How to achieve cultural consistency

It's a mistake to try to force an identikit culture on a global organisation.

by Caroline Foster Kenny
Last Updated: 24 May 2018

For better or worse, culture and leadership are inextricably linked. Yet it’s always a challenge to mandate and enforce a ‘one-world’ set of values across businesses that span disparate cultures and countries. The local nuances in each region or territory, even the built environment, define the on-the-ground personality of corporate hubs.

It’s part and parcel of leadership to drive cultural consistency, but all too often consistency is mistaken for an etched-in-stone approach, when actually global culture demands adaptability and an acceptance that diversity and inclusion are opportunities rather than threats to the leadership vision.

If culture is an expression of goals through values and beliefs, and unites through shared assumptions and group norms, then one culture doesn’t equate to a mono-culture. The best leaders understand the benefits of multiple cultures within their organisations; they know when to let the local culture thrive in the parameters of the corporate culture – and to step in when change is required.

So how best to achieve this fine balance?

1. Recruit wisely 

All businesses have a definable ‘personality’ and we get a sense of this as soon as we walk through the door. An organisation’s culture stems from how people behave and interact, and, as we know, this invariably comes from the top down. We can’t be everywhere at once (thankfully!) so the secret is to recruit regional senior management teams that share your vision and values. If all goes to plan, you should be able to visit any one of your offices and it will still feel like ‘home’.

2. Make the world smaller

Maintaining lines of communication is key to ensuring everyone feels engaged as part of the broader business. Shared infrastructure such as intranets and collaboration tools like Skype or Google Docs have been invaluable in in bringing teams closer. These technologies mean colleagues in far-flung offices are more than just an email address or an accent on the end of a phone line. This tech also means we no longer need to work in silos and can combine the right talent from multiple regions and departments for specific projects.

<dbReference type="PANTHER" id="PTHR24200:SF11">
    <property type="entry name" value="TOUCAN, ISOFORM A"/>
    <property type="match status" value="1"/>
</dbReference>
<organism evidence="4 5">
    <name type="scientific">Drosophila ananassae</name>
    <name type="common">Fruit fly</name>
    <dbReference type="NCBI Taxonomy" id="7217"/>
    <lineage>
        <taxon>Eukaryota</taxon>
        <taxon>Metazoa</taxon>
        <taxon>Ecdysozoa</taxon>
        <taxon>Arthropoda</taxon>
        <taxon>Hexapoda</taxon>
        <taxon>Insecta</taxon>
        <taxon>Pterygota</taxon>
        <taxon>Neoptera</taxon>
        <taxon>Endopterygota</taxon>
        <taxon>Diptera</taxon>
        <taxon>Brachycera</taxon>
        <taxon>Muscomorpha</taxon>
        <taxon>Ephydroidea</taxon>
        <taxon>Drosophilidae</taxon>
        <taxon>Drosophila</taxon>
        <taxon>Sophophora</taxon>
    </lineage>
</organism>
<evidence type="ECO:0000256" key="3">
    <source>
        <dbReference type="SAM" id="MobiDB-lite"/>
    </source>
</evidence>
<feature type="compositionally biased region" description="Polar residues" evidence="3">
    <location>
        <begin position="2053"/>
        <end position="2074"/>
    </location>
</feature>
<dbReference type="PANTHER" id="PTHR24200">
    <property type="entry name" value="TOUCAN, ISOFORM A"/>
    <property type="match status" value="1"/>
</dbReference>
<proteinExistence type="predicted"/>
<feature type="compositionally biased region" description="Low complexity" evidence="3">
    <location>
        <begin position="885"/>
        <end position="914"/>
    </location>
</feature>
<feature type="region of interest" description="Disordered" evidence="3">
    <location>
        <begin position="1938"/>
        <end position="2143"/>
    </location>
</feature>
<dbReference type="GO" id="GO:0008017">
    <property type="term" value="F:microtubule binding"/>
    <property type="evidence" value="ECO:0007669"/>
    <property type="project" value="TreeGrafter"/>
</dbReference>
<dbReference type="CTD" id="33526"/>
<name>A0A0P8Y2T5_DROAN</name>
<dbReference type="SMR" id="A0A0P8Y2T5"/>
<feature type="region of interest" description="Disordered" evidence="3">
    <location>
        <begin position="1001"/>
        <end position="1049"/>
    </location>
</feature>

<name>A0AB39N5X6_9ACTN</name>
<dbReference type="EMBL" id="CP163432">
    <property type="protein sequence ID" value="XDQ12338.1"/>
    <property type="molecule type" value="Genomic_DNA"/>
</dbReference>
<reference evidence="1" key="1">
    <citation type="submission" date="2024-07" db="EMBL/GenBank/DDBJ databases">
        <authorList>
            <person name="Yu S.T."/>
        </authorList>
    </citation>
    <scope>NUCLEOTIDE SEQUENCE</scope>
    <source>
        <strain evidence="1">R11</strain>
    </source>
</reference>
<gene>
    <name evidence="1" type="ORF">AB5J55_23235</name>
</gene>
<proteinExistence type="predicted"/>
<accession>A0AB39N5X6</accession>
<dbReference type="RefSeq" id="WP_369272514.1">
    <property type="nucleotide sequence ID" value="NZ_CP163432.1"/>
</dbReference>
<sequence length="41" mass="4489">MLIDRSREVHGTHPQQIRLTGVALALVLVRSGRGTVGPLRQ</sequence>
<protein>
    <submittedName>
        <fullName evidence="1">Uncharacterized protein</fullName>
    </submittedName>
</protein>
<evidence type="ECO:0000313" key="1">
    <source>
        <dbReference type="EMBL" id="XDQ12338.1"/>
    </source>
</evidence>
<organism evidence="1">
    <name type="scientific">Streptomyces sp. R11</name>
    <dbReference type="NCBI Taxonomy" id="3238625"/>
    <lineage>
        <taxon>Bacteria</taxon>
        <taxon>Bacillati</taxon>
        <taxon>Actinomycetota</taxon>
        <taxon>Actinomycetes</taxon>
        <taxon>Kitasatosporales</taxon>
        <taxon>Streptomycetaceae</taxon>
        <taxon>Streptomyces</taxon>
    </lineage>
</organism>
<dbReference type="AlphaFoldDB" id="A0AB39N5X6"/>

3. Look them in the eye

Not everything can be done via WebEx or Skype. Old-fashioned face-to-face communication will always be the best way to build and maintain relationships. Where feasible, bring people from different offices together. Short- to mid-term secondments for disciplinary specialists can be really helpful in terms of extending skills across offices, but the social interaction is also important.

4. Make them proud

We need to invest in staff if they are to feel valued and remain loyal – particularly millennials (but that’s perhaps a piece for another day). As well as providing training opportunities, also make every effort to celebrate collective success. You want your people to be proud of being part of a larger organisation and events such as internal conferences have an important role to play here.

Every business is different and there are certain benefits to both centralised and decentralised models, but as senior leaders our role is to set the vision and strategy, and to offer guidance where necessary.

However, a business is made up of multiple experts and no single one of us has all the answers, so being open to new ideas and trusting in the knowledge of our local teams plays a key part in success.

Diktats such as ‘this is how we must work’ have no place in modern business; rather we need to adopt a ‘this is what works for you’ mindset where it’s appropriate. After all, in an age where organisations need to be agile enough to respond quickly to changes in the market, we also need to show that same agility and accommodate the evolving needs of our people. The fact is grand narratives have little place in the twenty-first century; it’s evolving cultural storylines that will drive success.

Caroline Foster Kenny is CEO EMEA at IPG Mediabrands 

Image credit: Kenishirotie/Shutterstock

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